Though the scandal surrounding the Internal Revenue Service’s targeting of conservative groups has fallen from breaking news headlines in recent weeks, more information is continuing to trickle out on the matter.
On Wednesday, four House Republicans released excerpts from congressional testimony with a number of involved IRS employees indicating the scandal may be closer to the White House than previously known, though there is still no evidence to indicate President Obama was personally involved.
However, it seems an Obama appointee may have been.
The chief counsel’s office for the Internal Revenue Service, headed by a political appointee of President Obama, helped develop the agency’s problematic guidelines for reviewing “tea party” cases, according to a top IRS attorney.
In interviews with congressional investigators, IRS lawyer Carter Hull said his superiors told him that the chief counsel’s office, led by William Wilkins, would need to review some of the first applications the agency screened for additional scrutiny because of potential political activity.
Previous accounts from IRS employees had shown that Washington IRS officials were involved in the controversy, but Hull’s comments represent the closest connection to the White House to date. [Emphasis added]
The head of Hull’s unit, Michael Seto, also spoke with investigators, adding that the former head of the Internal Revenue Service’s division on tax-exempt organizations Lois Lerner instructed that certain tea party applications undergo special scrutiny that included a “multi-layer review” that involved her own staff as well as the chief counsel’s office.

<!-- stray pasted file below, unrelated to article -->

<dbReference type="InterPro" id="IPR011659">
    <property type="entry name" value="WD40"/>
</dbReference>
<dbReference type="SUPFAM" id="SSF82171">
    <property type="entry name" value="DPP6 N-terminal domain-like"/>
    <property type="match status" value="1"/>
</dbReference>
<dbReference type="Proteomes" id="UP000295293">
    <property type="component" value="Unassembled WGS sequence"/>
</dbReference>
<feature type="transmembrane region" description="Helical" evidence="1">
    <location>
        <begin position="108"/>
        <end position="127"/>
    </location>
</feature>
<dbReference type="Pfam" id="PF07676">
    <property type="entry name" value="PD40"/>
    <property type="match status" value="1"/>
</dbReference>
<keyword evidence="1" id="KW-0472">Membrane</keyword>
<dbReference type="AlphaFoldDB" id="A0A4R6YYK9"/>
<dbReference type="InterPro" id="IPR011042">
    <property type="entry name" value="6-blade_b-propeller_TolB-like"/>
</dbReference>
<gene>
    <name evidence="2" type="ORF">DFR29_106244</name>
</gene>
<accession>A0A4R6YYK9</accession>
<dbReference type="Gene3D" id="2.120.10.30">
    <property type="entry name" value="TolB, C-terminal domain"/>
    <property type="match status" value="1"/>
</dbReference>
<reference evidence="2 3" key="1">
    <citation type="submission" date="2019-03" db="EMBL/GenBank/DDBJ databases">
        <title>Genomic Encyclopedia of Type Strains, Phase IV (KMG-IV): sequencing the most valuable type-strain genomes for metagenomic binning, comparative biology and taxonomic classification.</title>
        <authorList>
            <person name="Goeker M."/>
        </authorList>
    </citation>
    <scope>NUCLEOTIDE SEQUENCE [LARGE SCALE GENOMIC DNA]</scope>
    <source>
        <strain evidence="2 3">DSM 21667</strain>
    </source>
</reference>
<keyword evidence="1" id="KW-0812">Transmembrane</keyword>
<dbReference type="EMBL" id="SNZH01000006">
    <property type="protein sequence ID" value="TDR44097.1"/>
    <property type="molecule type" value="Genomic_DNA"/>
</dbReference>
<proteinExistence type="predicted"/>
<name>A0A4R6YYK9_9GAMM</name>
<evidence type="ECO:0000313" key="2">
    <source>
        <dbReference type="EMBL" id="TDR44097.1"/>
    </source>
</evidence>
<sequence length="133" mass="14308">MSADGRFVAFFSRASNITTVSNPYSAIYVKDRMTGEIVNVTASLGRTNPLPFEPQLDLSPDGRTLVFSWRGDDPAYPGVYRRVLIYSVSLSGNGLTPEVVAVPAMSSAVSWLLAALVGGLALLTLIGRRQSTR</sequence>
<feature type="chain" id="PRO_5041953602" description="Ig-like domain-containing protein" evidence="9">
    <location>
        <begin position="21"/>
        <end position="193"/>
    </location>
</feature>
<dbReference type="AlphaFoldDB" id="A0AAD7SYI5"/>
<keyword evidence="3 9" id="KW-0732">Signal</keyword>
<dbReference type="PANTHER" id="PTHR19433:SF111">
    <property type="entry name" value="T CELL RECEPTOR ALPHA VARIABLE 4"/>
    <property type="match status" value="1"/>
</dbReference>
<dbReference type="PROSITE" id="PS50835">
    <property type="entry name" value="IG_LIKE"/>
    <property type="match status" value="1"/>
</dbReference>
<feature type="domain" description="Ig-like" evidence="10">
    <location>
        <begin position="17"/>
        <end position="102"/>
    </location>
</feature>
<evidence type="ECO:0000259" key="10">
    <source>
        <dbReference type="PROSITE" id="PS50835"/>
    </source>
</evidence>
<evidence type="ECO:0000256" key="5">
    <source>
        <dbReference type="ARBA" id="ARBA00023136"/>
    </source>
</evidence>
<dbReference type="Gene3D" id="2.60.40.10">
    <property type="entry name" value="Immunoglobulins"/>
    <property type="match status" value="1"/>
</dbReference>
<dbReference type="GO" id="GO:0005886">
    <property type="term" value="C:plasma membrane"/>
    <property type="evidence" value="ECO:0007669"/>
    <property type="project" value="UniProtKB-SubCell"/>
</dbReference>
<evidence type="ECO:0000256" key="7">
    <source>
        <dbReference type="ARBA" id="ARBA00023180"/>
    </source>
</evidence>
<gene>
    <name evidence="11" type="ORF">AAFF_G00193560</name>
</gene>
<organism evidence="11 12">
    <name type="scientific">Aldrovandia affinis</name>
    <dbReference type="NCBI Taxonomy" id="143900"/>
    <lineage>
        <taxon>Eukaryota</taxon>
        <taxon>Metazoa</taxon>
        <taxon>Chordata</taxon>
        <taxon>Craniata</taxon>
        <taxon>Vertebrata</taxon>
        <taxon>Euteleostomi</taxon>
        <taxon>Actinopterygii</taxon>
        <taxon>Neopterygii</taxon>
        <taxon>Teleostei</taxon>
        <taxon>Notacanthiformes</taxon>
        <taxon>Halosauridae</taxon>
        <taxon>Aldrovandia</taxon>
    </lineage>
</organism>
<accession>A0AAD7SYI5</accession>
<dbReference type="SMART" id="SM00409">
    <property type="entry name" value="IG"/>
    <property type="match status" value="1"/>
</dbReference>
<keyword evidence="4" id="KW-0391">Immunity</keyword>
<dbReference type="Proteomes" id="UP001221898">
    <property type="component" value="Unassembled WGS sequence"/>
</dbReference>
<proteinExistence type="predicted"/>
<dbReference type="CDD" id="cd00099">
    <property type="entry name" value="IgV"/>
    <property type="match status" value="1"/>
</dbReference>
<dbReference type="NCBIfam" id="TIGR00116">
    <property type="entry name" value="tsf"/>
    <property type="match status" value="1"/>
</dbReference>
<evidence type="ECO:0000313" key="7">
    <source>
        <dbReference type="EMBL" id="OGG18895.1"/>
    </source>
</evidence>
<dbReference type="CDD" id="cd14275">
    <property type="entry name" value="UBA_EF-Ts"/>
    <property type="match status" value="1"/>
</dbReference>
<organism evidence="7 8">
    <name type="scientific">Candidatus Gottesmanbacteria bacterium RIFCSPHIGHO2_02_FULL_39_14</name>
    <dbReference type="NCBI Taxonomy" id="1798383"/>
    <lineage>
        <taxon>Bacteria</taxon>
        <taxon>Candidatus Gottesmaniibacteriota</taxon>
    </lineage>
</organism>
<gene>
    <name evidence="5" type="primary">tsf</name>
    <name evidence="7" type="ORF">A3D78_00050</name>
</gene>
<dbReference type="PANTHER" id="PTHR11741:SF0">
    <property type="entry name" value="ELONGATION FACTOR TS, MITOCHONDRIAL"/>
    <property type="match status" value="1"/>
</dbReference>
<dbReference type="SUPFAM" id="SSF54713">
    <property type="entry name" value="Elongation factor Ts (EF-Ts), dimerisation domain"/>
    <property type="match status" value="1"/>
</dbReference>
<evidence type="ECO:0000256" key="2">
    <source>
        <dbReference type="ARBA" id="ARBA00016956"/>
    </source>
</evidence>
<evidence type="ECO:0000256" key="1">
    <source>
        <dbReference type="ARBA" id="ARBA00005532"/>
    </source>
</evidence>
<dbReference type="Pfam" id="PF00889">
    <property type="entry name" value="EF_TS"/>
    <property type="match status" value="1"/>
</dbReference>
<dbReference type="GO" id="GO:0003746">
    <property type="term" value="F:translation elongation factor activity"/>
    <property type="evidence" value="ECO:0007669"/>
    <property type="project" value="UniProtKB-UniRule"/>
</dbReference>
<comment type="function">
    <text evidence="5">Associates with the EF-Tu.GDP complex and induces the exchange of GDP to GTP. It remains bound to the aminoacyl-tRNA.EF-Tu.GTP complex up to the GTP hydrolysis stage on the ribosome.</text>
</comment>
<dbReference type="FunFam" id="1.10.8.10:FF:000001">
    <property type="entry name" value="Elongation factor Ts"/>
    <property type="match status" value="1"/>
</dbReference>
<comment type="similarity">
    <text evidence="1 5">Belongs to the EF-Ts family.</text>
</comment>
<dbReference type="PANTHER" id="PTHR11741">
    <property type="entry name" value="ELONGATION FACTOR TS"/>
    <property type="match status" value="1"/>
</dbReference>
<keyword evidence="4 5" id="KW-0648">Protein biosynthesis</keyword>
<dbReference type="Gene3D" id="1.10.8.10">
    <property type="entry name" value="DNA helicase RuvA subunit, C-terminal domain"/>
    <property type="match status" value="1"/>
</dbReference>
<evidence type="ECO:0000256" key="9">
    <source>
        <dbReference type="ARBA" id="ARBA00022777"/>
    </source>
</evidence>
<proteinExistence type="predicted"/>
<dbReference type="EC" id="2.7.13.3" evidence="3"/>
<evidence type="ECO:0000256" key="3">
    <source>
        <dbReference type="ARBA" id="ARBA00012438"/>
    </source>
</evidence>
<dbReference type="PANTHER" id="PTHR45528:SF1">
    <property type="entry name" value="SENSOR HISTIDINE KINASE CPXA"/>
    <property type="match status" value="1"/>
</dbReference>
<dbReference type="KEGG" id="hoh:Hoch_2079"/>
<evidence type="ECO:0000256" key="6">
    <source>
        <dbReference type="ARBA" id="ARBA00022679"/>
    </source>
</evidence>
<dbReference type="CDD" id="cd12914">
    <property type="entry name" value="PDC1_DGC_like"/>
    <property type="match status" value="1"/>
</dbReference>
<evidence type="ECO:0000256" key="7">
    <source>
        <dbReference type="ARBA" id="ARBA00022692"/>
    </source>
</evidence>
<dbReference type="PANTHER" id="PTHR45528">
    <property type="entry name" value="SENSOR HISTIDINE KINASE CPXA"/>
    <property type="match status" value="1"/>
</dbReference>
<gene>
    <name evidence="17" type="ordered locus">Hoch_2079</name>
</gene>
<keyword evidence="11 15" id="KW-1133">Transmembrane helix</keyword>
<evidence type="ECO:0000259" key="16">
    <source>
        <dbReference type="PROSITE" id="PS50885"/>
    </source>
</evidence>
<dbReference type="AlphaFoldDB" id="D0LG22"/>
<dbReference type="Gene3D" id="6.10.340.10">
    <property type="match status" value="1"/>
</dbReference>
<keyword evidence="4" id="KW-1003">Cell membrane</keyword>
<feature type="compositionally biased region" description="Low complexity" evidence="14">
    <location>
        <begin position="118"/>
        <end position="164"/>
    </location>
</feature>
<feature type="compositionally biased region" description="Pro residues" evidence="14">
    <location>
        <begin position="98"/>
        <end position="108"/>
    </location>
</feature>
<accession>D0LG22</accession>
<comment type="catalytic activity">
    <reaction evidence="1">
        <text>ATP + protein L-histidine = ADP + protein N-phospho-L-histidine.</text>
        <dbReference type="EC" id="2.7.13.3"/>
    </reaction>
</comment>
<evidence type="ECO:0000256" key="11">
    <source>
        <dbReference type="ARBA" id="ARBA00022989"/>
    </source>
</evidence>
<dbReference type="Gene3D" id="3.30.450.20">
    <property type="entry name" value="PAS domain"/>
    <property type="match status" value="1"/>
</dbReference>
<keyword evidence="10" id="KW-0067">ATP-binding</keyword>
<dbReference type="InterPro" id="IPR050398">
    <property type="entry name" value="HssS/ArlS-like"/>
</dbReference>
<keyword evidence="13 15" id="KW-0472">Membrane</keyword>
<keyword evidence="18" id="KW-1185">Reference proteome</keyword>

Hull, who worked in the approval process, described how he was “taken aback” when, after the IRS had held the applications for prolonged periods of time, they instructed him to solicit more “current” information from the groups.
Another individual who testified, Mr. Hull’s supervisor Ronald Shoemaker, said the chief counsel’s office wanted more information about the groups’ activities “right before the election period.”
Conservative organizations like Tea Party and 9/12 groups have faced appalling mistreatment at the hands of the IRS for several years. Many were asked to provide countless pages of information, some of which was personal or difficult to obtain, all while waiting inordinate periods of time for approval.
The IRS was quick to defend Wilkins back in May after it was revealed that the targeting was discussed with the chief counsel in 2011.
A reporter pressed White House Press Secretary Jay Carney on why the president’s appointee failed to share the shocking information with the White House, but the IRS said the meeting was with members of his office, not Wilkins himself. The implication was presumably that Wilkins was ignorant of the abuse.
The new information, though, will likely prompt closer examination of his role and his connections with the White House.